Episode 443 – Sullivan Finlay

Sullivan is an Accountant & Comedian

Sullivan Finlay, a Senior Accountant at Salesforce, talks about his passion for comedy, how it has improved his skills in his career as an accountant, and why it’s so important to have a work culture that is open to people expressing their passions!

Episode Highlights

• Getting into comedy
• Chicago Conservatory Program
• Skills from improv that applies to his career
• Talking openly about his comedy at work
• Why it is both on the organization and the individual to create an open culture at work

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Sullivan’s Pictures

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Content creation…a wild and wonderful journey into Sullivan’s strange subconscious

Sullivan on stage in a sketch and improv show at the Second City Training Center

Sullivan loves to travel, and has the goal of getting to all 30 MLB ballparks. Here’s #10 – Fenway!
 

 

Sullivan’s Links

Transcript

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    Welcome to Episode 443 of What’s Your “And”? This is John Garrett, and each Wednesday, I interview a professional who, just like me, is known for a hobby or a passion or an interest outside of work. To put it in another way, it’s encouraging people to find their “and”, those things above and beyond your technical skills, the things that actually differentiate you when you’re at work.

    If you like what the show is about, be sure to check out the book. It’s on Amazon, Indigo, Barnes and Noble, Bookshop, a few other websites. All the links are at whatsyourand.com. The book goes more in depth with the research behind why these outside-of-work passions are so crucial to your corporate culture. If you want me to read it to you, that’s right, this voice reading the book, look for What’s Your “And”? on Audible or wherever you get your audio books. I can’t say how much it means that everyone’s reading it and listening to it and then writing such nice reviews on Amazon and more importantly, changing the cultures where they work because of it.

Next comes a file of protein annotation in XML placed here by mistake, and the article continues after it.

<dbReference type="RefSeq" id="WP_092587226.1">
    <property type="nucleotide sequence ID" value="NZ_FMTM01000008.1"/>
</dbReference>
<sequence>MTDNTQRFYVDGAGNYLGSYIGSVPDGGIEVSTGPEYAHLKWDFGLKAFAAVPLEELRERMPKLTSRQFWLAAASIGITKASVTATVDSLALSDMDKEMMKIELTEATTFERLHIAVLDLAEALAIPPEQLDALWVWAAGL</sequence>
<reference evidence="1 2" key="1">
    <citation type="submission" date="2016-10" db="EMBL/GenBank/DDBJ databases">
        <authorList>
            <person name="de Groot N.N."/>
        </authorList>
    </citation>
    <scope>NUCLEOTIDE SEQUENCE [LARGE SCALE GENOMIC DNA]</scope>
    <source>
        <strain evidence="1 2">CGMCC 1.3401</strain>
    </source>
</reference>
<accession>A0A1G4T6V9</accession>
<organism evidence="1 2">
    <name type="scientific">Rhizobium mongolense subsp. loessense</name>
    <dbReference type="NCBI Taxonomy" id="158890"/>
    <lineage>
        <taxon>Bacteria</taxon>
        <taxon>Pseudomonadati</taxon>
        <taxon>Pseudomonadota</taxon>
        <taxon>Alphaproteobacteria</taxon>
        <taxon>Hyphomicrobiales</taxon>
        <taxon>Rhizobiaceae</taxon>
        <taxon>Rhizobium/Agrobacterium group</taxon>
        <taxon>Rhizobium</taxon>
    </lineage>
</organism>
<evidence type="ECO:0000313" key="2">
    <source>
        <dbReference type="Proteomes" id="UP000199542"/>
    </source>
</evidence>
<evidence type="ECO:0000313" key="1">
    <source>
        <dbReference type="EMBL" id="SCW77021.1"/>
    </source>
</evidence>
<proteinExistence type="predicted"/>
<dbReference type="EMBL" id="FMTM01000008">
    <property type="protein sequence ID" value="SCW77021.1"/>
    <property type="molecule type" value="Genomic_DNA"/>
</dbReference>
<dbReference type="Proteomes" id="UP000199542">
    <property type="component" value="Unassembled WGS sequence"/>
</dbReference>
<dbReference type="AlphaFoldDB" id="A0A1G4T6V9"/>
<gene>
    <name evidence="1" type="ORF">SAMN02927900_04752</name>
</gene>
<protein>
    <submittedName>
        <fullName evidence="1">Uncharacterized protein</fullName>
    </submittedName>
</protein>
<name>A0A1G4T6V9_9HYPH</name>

Please don’t forget to hit subscribe to the podcast, so you don’t miss any of the future episodes. I love sharing such interesting stories each and every week, and this week is no different with my guest, Sullivan Finlay. He’s a senior accountant with Salesforce in Indianapolis, Indiana, and now he’s with me here today. Sullivan, thanks so much for taking time to be with me on What’s Your “And”?

    Sullivan: Hey, John. Happy to be here.

    John: This is going to be so much fun, so much fun. I have my rapid-fire questions. Get to know Sullivan on a new level here. Here we go. I’ll start you out with probably an easy one. Favorite color.

    Sullivan: Blue.

    John: Blue. Mine too. All right, we can keep going.

    Sullivan: All right.

    John: How about a least favorite color?

    Sullivan: Chartreuse because I don’t know what it is, and I don’t think anybody who ever says it actually knows what it is either.

    John: Right, I don’t even know how to spell it. It’s just one of those words where you’re like purple pink. Never mind. How about more suit and tie or jeans and a T-shirt?

    Sullivan: Oh, jeans and T-shirt. I’m jeans and black V-neck kind of guy.

    John: Oh, okay. All right. There you go. Oh, this is going to be tricky. Do you have a favorite comedian?

    Sullivan: Oh, okay. I have a Mount Rushmore of favorite comedians.

    John: Okay, okay.

    Sullivan: That entails John Mulaney, Will Ferrell, a double bust for Keegan-Michael Key and Jordan Peele.

    John: Yeah, absolutely.

    Sullivan: And then Shaq.

    John: Shaq is hilarious actually.

    Sullivan: Absolutely. Yeah.

    John: He’s a giant eight-year-old boy. He’s just a child, and he can be. Those are all good, all good. I love Shaq. It’s good you had it last. You do know comedy. That’s how that works. There you go. How about a favorite day of the week?

    Sullivan: Ooh, Friday, looking forward to the weekend. Yeah. Always fun energy, for sure. Plus, Apple TV Plus shows have just started coming out on Fridays, so that’s usually a double win there.

    John: It’s a win-win. That’s for sure. How about more chocolate or vanilla?

    Sullivan: Chocolate, all the chocolate.

    John: All the chocolate, right.

    Sullivan: All the chocolate.

    John: There you go. How about Star Wars or Star Trek?

    Sullivan: Star Wars. Although I haven’t seen Star Trek, but I do like Star Wars a lot.

    John: No, that counts by default, I think.

    Sullivan: Oh, yeah.

    John: There you go. Your computer, more of a PC or a Mac.

    Sullivan: I’m an accountant, so, PC.

    John: Right. That was my default.

    Sullivan: Yeah.

    John: Once in a while, there’s a cool — or one that likes to act like they’re cool anyway.

    Sullivan: Right. Yeah.

    John: How about a favorite Disney character?

    Sullivan: Buzz Lightyear. I actually still have a sign in my room that says, to infinity and beyond, that one of my friends made for me after I graduated high school. It’s sitting right above my bed. Every day when I wake up, roll out, and it’s like, hey, let’s go to infinity and beyond today.

    John: I love it, man. That’s actually a great mantra for life. Really. Why not? I love it. More talk or text.

    Sullivan: Talk, for sure.

    John: Talk.

    Sullivan: Yeah. Text, I always send one-word responses to get people to talk.

    John: I’m the guy that just straight calls you. This is going to be seven texts. I’m just calling.

    Sullivan: Yeah.

    John: You bait them into it. I love that.

    Sullivan: Right.

    John: That’s awesome.

    Sullivan: Yeah, totally.